Given the choice, I’d still use my Looperlative/Lexicon set-up at any gig, thanks very much – but it’s great to be reminded once in a while that improv can extend to form and structure as much as to notes…

The inspiration to try this tune in the first place was two-fold – firstly, I LOVE the Petra Haden version of this tune that’s on her MySpace page – she’s a genius. And secondly, one of my students, Dan, arrived at his lesson last week playing pretty much the chordal loop that I use for the main body of the tune – same progression, slightly different rhythm and fingering, I think… anyway, we were playing around with an arrangement of this tune in his lesson, and the challenge was we’d both go away and work on it… so I did, only I did it on stage 🙂

Anyway, I hope you enjoy it half as much as I enjoyed playing i!

A virtual gig – Geeknbury in your living room!

This weekend, the social media marvel that is Christian Payne hosted a lil’ festival out in wilds of Surrey called Geeknbury – I REALLY wanted to go, but it was just dreadful timing for me, work-wise, so I had to make do with checking out the happenings from the fest via the festival channel on Phreadz, at geeknbury.phreadz.com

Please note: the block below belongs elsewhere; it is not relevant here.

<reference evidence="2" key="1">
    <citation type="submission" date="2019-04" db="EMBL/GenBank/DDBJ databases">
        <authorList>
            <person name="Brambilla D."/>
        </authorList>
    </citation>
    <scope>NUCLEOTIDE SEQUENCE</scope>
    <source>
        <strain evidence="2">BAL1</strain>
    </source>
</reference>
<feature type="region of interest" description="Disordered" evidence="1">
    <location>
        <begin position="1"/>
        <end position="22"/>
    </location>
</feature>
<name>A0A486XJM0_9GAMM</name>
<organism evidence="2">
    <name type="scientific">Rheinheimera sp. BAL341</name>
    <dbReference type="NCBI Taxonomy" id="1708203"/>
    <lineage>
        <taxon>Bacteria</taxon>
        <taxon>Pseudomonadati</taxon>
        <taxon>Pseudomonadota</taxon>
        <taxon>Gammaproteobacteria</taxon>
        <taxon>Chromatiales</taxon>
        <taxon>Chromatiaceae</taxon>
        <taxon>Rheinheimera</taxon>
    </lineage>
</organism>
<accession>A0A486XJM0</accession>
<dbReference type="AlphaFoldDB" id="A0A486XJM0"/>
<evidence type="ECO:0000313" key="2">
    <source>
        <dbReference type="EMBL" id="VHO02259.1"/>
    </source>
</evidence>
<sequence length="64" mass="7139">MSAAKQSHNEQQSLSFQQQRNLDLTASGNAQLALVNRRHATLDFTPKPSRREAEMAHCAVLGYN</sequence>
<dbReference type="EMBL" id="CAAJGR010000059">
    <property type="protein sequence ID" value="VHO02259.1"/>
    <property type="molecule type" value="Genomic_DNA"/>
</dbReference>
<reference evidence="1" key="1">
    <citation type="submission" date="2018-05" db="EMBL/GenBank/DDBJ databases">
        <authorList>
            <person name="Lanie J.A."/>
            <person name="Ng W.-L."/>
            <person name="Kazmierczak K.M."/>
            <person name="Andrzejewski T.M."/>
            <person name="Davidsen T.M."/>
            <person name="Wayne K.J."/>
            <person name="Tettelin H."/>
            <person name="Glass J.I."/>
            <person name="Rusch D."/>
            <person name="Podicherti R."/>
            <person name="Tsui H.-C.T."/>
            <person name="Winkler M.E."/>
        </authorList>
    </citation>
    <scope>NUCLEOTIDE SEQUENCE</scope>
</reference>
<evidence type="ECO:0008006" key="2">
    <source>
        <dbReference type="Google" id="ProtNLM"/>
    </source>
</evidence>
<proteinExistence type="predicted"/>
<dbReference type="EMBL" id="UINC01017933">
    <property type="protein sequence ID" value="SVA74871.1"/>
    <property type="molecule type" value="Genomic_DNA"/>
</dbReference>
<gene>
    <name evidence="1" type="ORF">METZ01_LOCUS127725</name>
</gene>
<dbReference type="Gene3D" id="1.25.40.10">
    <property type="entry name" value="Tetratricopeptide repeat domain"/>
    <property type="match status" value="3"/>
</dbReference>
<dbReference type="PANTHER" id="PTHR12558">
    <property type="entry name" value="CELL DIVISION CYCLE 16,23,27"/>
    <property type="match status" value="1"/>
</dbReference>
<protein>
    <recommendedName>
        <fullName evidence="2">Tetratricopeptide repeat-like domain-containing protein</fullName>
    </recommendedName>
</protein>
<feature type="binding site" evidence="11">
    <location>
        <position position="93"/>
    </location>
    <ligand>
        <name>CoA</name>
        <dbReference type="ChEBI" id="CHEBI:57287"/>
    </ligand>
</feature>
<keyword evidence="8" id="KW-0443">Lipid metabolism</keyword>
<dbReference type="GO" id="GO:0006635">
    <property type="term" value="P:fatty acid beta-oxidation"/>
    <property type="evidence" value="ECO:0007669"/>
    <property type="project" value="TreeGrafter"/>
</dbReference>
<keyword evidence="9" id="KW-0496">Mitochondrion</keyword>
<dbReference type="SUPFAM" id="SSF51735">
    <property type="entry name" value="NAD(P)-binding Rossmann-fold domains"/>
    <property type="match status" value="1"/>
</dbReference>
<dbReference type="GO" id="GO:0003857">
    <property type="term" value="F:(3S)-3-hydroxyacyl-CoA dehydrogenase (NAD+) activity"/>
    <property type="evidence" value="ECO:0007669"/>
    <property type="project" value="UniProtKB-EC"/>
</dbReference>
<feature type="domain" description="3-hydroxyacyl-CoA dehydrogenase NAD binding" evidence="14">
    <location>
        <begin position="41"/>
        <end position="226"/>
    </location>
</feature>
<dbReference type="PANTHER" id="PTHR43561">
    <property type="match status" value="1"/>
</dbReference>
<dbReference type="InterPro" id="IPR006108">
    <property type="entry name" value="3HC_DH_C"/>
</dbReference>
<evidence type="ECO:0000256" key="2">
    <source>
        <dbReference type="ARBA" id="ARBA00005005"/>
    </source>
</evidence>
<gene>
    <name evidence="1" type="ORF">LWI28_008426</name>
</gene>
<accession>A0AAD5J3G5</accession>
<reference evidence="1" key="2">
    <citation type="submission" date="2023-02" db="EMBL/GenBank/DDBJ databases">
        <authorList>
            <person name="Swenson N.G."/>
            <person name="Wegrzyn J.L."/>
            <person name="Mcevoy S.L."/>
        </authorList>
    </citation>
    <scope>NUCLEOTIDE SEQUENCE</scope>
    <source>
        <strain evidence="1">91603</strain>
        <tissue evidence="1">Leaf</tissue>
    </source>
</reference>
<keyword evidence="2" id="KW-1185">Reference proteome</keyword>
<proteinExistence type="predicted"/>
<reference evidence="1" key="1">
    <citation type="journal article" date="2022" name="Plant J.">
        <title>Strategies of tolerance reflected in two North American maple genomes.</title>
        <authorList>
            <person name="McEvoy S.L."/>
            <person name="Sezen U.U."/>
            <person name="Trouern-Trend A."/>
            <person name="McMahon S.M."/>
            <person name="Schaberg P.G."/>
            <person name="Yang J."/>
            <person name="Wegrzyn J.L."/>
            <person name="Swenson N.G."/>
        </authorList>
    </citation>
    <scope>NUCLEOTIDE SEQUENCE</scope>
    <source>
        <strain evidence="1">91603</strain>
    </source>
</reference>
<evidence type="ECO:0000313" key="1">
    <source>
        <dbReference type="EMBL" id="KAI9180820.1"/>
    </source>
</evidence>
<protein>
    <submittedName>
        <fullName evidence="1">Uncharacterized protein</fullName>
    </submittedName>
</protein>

Phreadz is a multi-media threaded conversational platform, so you can have chats like on twitter or a message board, but videos can be replied to with MP3s or pictures, and text can be added to anything posted. The threading works like a ‘family tree’, with all the sub-conversations viewable, and everything can be tagged and searched, as well as viewed within topical channels.

It’s still in ‘closed-beetroot’ mode at the moment, while all the coding is done by the mastermind behind it, Kosso, but a load of us are on there as beta-testers, and I love it.